It is halfway through Karl Jenkin’s Palladio that he makes his decision. Somewhere in between the Largo and the Vivace, when the tempo steps up and the strings saw through the air, raising goose bumps on his arms, he decides that he will leave her. At that moment as if she can hear his thoughts, his daughter Olivia catches his eye above her bow. The expression on her face is an echo of her mother’s, caught halfway between pride and a question.
He drops his gaze to the floor, irritated that this resolution has interrupted his listening. It is always during music that he makes the important choices – in the middle of Barber’s Adagio for Strings that he chose medicine, in the closing quavers of Chopin’s Nocturne No.2 that he decided on Oxford. Later, when confidence coloured him in and the years had thinned his hair, the decision to propose to Marie. Dinner at Carluccios, Debussy’s Clair de Lune straining against the candlelight, the notes curling around the ringlets of her hair. The perfect tune for the imperfect choice. When he looks up Olivia is no longer watching, her eyes fixed instead on the music teachers face. Fifteen years and she’s never looked at him that way, admiration glossing her eyes and flushing with pride as the teacher smiles at her. Fitting that Palladio was inspired by an architect of the same name, whose designs Jenkins admired for their harmonious proportions; ironic when his own home is off-kilter.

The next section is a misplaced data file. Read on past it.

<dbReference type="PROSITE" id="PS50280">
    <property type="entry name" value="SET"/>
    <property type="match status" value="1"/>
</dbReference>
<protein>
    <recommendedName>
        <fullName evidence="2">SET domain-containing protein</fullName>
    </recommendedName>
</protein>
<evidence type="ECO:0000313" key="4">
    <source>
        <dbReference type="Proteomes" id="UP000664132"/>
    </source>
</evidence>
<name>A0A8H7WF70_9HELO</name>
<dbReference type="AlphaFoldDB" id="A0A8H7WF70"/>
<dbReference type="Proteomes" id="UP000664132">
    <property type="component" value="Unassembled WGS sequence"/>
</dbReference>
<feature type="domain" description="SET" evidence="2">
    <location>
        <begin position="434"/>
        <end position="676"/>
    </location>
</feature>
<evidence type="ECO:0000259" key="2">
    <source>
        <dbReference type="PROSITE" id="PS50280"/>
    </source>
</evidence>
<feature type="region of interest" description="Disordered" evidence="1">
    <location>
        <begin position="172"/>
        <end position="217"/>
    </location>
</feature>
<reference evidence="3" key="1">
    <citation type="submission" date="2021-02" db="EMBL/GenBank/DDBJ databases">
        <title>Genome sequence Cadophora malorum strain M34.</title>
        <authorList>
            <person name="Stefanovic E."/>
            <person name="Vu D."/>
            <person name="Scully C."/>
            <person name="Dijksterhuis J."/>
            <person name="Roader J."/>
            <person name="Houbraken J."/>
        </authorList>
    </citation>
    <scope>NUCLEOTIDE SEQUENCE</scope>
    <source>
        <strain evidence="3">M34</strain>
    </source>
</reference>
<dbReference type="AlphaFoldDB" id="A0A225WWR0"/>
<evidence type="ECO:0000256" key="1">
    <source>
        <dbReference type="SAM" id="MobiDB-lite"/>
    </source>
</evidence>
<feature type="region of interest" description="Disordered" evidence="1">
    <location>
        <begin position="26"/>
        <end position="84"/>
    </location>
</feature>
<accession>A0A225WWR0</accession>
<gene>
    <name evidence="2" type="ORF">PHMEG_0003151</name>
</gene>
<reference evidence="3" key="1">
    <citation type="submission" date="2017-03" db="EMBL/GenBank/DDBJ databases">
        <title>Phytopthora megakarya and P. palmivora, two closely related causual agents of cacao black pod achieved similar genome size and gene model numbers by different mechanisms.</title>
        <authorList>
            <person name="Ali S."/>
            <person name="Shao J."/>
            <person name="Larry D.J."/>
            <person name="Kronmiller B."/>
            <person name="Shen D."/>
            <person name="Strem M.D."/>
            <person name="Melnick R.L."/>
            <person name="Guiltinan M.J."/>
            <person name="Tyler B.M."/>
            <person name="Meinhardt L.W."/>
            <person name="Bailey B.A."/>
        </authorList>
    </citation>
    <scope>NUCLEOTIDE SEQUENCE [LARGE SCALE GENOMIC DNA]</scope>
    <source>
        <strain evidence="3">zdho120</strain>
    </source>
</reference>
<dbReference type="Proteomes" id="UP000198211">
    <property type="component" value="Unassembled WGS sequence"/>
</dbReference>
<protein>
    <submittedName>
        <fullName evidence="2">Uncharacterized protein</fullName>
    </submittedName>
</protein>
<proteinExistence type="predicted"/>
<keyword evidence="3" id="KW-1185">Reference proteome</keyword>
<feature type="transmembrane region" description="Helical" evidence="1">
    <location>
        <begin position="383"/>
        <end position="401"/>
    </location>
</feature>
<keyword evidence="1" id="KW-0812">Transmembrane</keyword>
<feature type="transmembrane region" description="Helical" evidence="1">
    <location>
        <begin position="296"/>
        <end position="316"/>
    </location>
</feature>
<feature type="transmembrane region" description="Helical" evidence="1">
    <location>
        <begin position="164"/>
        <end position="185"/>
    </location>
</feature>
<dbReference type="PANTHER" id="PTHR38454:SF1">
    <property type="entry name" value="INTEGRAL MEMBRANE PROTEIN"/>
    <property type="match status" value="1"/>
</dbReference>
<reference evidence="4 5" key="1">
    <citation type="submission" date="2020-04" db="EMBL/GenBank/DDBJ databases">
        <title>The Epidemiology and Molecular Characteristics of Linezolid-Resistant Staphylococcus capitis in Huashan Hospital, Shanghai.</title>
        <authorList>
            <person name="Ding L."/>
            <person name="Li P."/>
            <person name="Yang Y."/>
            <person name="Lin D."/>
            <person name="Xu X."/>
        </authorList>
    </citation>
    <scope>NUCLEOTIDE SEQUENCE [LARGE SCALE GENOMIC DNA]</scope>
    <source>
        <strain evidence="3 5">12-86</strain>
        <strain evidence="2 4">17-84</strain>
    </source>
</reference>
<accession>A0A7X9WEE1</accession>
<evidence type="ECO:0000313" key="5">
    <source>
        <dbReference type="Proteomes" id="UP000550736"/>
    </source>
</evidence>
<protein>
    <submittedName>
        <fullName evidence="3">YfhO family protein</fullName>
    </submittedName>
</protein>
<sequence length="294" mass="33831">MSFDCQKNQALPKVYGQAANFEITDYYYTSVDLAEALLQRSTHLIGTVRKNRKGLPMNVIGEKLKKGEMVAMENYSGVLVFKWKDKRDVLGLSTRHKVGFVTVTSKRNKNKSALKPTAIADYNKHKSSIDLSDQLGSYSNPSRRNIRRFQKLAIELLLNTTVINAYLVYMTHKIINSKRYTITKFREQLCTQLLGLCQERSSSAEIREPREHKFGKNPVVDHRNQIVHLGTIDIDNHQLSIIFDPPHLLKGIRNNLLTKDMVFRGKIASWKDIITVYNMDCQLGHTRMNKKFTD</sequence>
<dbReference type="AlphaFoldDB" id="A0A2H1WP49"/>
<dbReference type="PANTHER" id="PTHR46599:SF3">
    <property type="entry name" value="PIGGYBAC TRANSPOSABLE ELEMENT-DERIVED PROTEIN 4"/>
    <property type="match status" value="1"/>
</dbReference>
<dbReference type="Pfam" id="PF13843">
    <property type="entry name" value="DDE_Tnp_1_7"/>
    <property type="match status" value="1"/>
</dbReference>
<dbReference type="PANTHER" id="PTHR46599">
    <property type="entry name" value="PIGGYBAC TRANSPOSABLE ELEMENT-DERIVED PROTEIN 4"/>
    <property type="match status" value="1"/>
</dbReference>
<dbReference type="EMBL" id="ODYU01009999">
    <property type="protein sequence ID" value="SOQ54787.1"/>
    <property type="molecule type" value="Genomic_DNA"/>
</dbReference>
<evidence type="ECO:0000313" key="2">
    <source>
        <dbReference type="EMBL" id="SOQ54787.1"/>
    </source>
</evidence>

And now, nearing the end of his daughter’s dress rehearsal at this school that charges the equivalent of a huge mortgage payment each month, beneath the thirty-foot Christmas tree and canopy of lights and warmed by the mulled wine, he realises that this can go on no longer.
In the car, after they’ve praised Olivia and said goodbye, he shifts into third gear. The engine growls as they gather speed. Olivia boards at the school, though they live only ten miles away. Marie’s choice, arguing the benefits to her boarding – socialisation, integration. The perk that went unsaid; time gained by sending a child away. Hours that Marie filled with coffee mornings and gym visits, shopping trips, long lunches and bored flirtations whilst he worked. Married to your job, her accusation. He regrets it now, this amongst the many decisions that he has allowed. He would have liked Olivia to be at home, to coexist. She was sad to leave at the start of term, at first. Space has flexed its way between them now. It seems insurmountable. When did he step back?